“I was actually nervous about rotating into the lab of someone so well-known in his field. But when I took pharmacology classes during my first year, Bryan gave a lecture that turned the traditional notion of what we know on its head. His lab uses a screening approach so he could see how one drug could hit every receptor in the entire genome. This was kind of mind-boggling. He was working on different ways to understand these cellular pathways we think we fully understand.
“I was really excited because instead of looking at one signaling pathway, he wanted to look at a whole variety of pathways all at once to see how a drug affects them all. I thought that was really progressive.
“I also knew that he had a bunch of great papers and people I could learn from. One of his recent grad students, Kate White, encouraged me to rotate into the Roth lab because she thought I’d be a good fit.”
“I’m still in my second year, my first in the Roth lab full-time. I joined the lab in May. It’s been great. The main focus in the lab is on the functions of G protein-coupled receptors – [a large group of proteins that sense outside molecules and trigger a cell’s response].”
GPCRs are involved in many diseases, and because they are relatively easy to target, they are the targets of about 40 percent of FDA-approved drugs.
“I study a family of orphan G protein-coupled receptors that are involved in pain and are localized in the spinal cord. They’re called orphan receptors because, so far, no one has really been able to show what activates them or how they function. But in the Roth lab I’ve been able to begin figuring out how they work. The first paper I’ll be a co-author on is in preparation.”
Your poster presentation:
“I was lucky enough to attend the Great Lakes GPCR Retreat where a bunch of really good Canadian and U.S. GCPR researchers present all kinds of findings.
“Anyone could present a poster – professors, students, post docs. There were 88 posters, and presenters had to give a five-minute explanation of their posters to judges, who then picked eight people to return the next day to give a one-minute synopsis in front of 15 really good scientists. I was really nervous. I had only been in Bryan’s lab for five months at that point. But I was one of four winners.
“That poster was on our screening work. Some receptors have had no known ligands – [molecules that trigger particular responses in a cell]. I presented some newly discovered characteristics of these ligands and how these might explain what those orphan receptors do and how known drugs might be hitting them. This work might help explain the side effects of drugs people are already taking.”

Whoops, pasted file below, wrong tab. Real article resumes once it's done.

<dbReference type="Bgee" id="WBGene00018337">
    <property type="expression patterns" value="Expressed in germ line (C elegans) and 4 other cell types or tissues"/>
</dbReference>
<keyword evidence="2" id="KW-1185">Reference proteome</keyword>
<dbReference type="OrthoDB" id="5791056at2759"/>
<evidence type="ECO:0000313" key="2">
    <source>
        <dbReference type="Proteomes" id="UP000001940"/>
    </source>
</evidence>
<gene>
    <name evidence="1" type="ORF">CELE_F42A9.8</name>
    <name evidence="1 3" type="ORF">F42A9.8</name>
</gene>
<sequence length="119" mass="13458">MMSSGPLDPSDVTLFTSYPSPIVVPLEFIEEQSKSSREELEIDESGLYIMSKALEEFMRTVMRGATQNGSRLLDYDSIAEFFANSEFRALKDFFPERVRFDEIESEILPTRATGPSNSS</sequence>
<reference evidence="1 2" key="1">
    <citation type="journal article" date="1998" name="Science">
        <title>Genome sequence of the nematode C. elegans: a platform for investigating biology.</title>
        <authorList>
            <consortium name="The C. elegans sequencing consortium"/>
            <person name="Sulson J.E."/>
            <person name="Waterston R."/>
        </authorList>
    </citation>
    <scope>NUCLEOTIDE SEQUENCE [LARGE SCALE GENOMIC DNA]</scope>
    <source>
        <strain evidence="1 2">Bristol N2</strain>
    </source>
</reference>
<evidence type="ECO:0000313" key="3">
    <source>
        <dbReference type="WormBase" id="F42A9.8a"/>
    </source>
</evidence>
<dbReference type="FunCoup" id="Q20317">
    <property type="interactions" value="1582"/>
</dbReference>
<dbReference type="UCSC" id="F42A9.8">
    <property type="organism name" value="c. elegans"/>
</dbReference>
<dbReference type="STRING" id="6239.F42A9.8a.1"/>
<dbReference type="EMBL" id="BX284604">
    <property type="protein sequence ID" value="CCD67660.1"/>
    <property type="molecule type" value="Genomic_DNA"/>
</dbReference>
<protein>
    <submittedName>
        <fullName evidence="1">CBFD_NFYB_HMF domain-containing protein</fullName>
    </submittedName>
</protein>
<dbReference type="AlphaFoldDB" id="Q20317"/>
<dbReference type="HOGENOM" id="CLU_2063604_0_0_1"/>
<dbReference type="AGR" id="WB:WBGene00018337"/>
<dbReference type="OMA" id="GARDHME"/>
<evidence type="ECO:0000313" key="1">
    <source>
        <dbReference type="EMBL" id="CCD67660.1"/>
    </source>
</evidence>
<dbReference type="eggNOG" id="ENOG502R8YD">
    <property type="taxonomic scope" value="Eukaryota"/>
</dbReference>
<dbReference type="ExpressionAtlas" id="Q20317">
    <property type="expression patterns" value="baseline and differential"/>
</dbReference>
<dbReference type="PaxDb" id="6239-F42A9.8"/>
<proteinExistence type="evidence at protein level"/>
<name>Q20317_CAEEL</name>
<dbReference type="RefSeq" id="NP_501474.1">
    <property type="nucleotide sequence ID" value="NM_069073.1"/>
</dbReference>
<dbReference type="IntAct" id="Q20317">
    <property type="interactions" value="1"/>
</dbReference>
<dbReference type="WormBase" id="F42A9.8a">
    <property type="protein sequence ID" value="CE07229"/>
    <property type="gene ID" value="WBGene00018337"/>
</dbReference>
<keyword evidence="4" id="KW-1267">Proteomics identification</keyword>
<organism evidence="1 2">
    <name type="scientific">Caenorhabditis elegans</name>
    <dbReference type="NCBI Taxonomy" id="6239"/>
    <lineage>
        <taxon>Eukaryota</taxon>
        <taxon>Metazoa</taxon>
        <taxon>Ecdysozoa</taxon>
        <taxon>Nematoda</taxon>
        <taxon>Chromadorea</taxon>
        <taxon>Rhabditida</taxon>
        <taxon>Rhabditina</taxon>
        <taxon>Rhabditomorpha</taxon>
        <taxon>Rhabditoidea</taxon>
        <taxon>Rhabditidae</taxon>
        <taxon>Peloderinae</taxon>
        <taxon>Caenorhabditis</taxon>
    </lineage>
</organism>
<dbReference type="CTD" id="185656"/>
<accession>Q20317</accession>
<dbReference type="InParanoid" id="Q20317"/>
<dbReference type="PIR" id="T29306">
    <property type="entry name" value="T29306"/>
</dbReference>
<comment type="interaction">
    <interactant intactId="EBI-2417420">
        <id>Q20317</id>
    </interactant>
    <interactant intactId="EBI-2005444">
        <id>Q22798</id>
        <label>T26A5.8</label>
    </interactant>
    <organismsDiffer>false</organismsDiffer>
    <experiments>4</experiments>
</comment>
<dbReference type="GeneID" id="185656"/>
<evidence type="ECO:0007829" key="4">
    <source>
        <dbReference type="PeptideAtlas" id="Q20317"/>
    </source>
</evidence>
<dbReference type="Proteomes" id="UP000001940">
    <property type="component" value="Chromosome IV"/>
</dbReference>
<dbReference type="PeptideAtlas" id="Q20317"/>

What’s the big picture?
“One important thing to remember is that a lot of FDA drugs already target G protein-coupled receptors, but there’s this whole unknown group of orphan receptors, and we don’t know what they do. They could be useful in treating different diseases or they could be better targets for diseases that already have established treatments.
“We hope that because the receptors I study are expressed in the spinal cord that they might be involved in pain. Some current medications for pain disorders have really unpleasant side effects. We need better ones. Even the medications that work well usually cause severe side effects.
“Think about morphine, which can make people feel very dissociative; they can’t focus on what they want to focus on. We’re trying to find other things related to the same pain process but don’t have the same effect on cognition.
“Maybe there are alternative ways to treat some types of pain. I think we’ll find out.”
“I definitely want to run my own lab. I really like academia. I like the feeling of sharing information. The openness. It might sound cliché but I love this spirit of science – discovering things worthy of sharing. And the education piece is really important to me. I think I might like to stick with studying G protein-couple receptors, because I think they’re really interesting. There are a lot of different ways you can approach studying them – what happens to them or what happens upstream or downstream of the receptors themselves.”
“It’s too early to say if I’ll stay with pain research, but we’ll see. Right now, I’m learning a lot and I love being here.”